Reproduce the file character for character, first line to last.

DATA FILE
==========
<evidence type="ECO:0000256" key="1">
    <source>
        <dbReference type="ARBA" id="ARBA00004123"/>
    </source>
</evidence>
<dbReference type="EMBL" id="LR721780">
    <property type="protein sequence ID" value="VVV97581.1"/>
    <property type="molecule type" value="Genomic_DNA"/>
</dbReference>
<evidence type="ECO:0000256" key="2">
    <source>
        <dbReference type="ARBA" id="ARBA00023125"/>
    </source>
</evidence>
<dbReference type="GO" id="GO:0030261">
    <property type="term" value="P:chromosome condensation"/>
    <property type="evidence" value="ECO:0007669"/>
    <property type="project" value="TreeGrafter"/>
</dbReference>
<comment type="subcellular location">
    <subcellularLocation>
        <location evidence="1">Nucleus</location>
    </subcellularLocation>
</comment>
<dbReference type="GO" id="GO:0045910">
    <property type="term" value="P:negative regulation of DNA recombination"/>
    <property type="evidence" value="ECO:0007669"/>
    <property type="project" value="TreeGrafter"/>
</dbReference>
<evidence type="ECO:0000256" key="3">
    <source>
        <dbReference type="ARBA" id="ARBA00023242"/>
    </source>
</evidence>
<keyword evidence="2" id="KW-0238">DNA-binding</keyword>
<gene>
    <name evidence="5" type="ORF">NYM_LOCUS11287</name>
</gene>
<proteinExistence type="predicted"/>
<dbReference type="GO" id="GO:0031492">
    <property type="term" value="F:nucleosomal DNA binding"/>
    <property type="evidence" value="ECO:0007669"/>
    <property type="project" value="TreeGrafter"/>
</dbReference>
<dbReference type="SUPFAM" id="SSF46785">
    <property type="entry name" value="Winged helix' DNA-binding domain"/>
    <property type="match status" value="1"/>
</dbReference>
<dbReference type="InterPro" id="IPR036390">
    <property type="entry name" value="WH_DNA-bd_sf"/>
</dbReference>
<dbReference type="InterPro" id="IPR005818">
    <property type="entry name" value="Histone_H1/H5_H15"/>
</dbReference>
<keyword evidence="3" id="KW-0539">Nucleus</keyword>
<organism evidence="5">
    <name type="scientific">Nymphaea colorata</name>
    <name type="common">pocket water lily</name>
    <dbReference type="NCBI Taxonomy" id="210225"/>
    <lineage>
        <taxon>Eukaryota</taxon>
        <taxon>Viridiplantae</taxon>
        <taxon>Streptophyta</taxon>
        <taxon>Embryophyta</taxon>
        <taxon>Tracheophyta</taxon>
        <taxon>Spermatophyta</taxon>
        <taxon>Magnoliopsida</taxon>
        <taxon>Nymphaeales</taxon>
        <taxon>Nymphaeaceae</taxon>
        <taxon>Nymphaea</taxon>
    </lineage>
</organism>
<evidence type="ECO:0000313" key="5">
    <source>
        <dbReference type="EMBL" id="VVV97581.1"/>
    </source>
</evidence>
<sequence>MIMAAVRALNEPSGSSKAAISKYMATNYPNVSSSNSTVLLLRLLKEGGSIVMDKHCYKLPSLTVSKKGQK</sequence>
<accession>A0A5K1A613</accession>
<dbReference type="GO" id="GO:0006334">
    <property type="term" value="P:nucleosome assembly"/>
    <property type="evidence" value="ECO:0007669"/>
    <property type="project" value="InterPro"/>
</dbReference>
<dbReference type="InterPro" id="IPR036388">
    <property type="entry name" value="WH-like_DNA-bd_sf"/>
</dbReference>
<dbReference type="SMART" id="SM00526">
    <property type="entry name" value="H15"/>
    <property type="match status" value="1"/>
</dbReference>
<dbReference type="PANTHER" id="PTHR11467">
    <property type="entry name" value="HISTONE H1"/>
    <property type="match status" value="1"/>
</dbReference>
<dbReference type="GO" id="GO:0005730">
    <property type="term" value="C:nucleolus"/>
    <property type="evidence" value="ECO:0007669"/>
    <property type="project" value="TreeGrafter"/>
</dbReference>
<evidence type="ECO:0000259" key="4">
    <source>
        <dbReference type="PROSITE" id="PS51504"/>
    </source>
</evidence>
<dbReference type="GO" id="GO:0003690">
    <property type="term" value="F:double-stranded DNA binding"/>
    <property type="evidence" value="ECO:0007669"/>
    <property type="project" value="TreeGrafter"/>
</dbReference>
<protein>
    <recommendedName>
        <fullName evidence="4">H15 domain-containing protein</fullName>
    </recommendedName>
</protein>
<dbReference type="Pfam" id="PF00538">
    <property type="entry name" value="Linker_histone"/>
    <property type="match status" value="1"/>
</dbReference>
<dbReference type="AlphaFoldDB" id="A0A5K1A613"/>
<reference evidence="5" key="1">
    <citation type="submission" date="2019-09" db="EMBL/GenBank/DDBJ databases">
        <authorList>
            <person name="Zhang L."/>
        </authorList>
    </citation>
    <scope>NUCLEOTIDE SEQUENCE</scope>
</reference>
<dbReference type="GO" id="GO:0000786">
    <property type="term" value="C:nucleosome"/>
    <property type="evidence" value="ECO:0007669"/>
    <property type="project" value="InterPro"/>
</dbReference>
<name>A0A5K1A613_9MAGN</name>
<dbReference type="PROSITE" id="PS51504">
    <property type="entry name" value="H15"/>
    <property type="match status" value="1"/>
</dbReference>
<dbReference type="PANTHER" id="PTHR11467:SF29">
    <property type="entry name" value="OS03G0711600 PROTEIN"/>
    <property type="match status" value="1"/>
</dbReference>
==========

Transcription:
<evidence type="ECO:0000256" key="1">
    <source>
        <dbReference type="ARBA" id="ARBA00004123"/>
    </source>
</evidence>
<dbReference type="EMBL" id="LR721780">
    <property type="protein sequence ID" value="VVV97581.1"/>
    <property type="molecule type" value="Genomic_DNA"/>
</dbReference>
<evidence type="ECO:0000256" key="2">
    <source>
        <dbReference type="ARBA" id="ARBA00023125"/>
    </source>
</evidence>
<dbReference type="GO" id="GO:0030261">
    <property type="term" value="P:chromosome condensation"/>
    <property type="evidence" value="ECO:0007669"/>
    <property type="project" value="TreeGrafter"/>
</dbReference>
<comment type="subcellular location">
    <subcellularLocation>
        <location evidence="1">Nucleus</location>
    </subcellularLocation>
</comment>
<dbReference type="GO" id="GO:0045910">
    <property type="term" value="P:negative regulation of DNA recombination"/>
    <property type="evidence" value="ECO:0007669"/>
    <property type="project" value="TreeGrafter"/>
</dbReference>
<evidence type="ECO:0000256" key="3">
    <source>
        <dbReference type="ARBA" id="ARBA00023242"/>
    </source>
</evidence>
<keyword evidence="2" id="KW-0238">DNA-binding</keyword>
<gene>
    <name evidence="5" type="ORF">NYM_LOCUS11287</name>
</gene>
<proteinExistence type="predicted"/>
<dbReference type="GO" id="GO:0031492">
    <property type="term" value="F:nucleosomal DNA binding"/>
    <property type="evidence" value="ECO:0007669"/>
    <property type="project" value="TreeGrafter"/>
</dbReference>
<dbReference type="SUPFAM" id="SSF46785">
    <property type="entry name" value="Winged helix' DNA-binding domain"/>
    <property type="match status" value="1"/>
</dbReference>
<dbReference type="InterPro" id="IPR036390">
    <property type="entry name" value="WH_DNA-bd_sf"/>
</dbReference>
<dbReference type="InterPro" id="IPR005818">
    <property type="entry name" value="Histone_H1/H5_H15"/>
</dbReference>
<keyword evidence="3" id="KW-0539">Nucleus</keyword>
<organism evidence="5">
    <name type="scientific">Nymphaea colorata</name>
    <name type="common">pocket water lily</name>
    <dbReference type="NCBI Taxonomy" id="210225"/>
    <lineage>
        <taxon>Eukaryota</taxon>
        <taxon>Viridiplantae</taxon>
        <taxon>Streptophyta</taxon>
        <taxon>Embryophyta</taxon>
        <taxon>Tracheophyta</taxon>
        <taxon>Spermatophyta</taxon>
        <taxon>Magnoliopsida</taxon>
        <taxon>Nymphaeales</taxon>
        <taxon>Nymphaeaceae</taxon>
        <taxon>Nymphaea</taxon>
    </lineage>
</organism>
<evidence type="ECO:0000313" key="5">
    <source>
        <dbReference type="EMBL" id="VVV97581.1"/>
    </source>
</evidence>
<sequence>MIMAAVRALNEPSGSSKAAISKYMATNYPNVSSSNSTVLLLRLLKEGGSIVMDKHCYKLPSLTVSKKGQK</sequence>
<accession>A0A5K1A613</accession>
<dbReference type="GO" id="GO:0006334">
    <property type="term" value="P:nucleosome assembly"/>
    <property type="evidence" value="ECO:0007669"/>
    <property type="project" value="InterPro"/>
</dbReference>
<dbReference type="InterPro" id="IPR036388">
    <property type="entry name" value="WH-like_DNA-bd_sf"/>
</dbReference>
<dbReference type="SMART" id="SM00526">
    <property type="entry name" value="H15"/>
    <property type="match status" value="1"/>
</dbReference>
<dbReference type="PANTHER" id="PTHR11467">
    <property type="entry name" value="HISTONE H1"/>
    <property type="match status" value="1"/>
</dbReference>
<dbReference type="GO" id="GO:0005730">
    <property type="term" value="C:nucleolus"/>
    <property type="evidence" value="ECO:0007669"/>
    <property type="project" value="TreeGrafter"/>
</dbReference>
<evidence type="ECO:0000259" key="4">
    <source>
        <dbReference type="PROSITE" id="PS51504"/>
    </source>
</evidence>
<dbReference type="GO" id="GO:0003690">
    <property type="term" value="F:double-stranded DNA binding"/>
    <property type="evidence" value="ECO:0007669"/>
    <property type="project" value="TreeGrafter"/>
</dbReference>
<protein>
    <recommendedName>
        <fullName evidence="4">H15 domain-containing protein</fullName>
    </recommendedName>
</protein>
<dbReference type="Pfam" id="PF00538">
    <property type="entry name" value="Linker_histone"/>
    <property type="match status" value="1"/>
</dbReference>
<dbReference type="AlphaFoldDB" id="A0A5K1A613"/>
<reference evidence="5" key="1">
    <citation type="submission" date="2019-09" db="EMBL/GenBank/DDBJ databases">
        <authorList>
            <person name="Zhang L."/>
        </authorList>
    </citation>
    <scope>NUCLEOTIDE SEQUENCE</scope>
</reference>
<dbReference type="GO" id="GO:0000786">
    <property type="term" value="C:nucleosome"/>
    <property type="evidence" value="ECO:0007669"/>
    <property type="project" value="InterPro"/>
</dbReference>
<name>A0A5K1A613_9MAGN</name>
<dbReference type="PROSITE" id="PS51504">
    <property type="entry name" value="H15"/>
    <property type="match status" value="1"/>
</dbReference>
<dbReference type="PANTHER" id="PTHR11467:SF29">
    <property type="entry name" value="OS03G0711600 PROTEIN"/>
    <property type="match status" value="1"/>
</dbReference>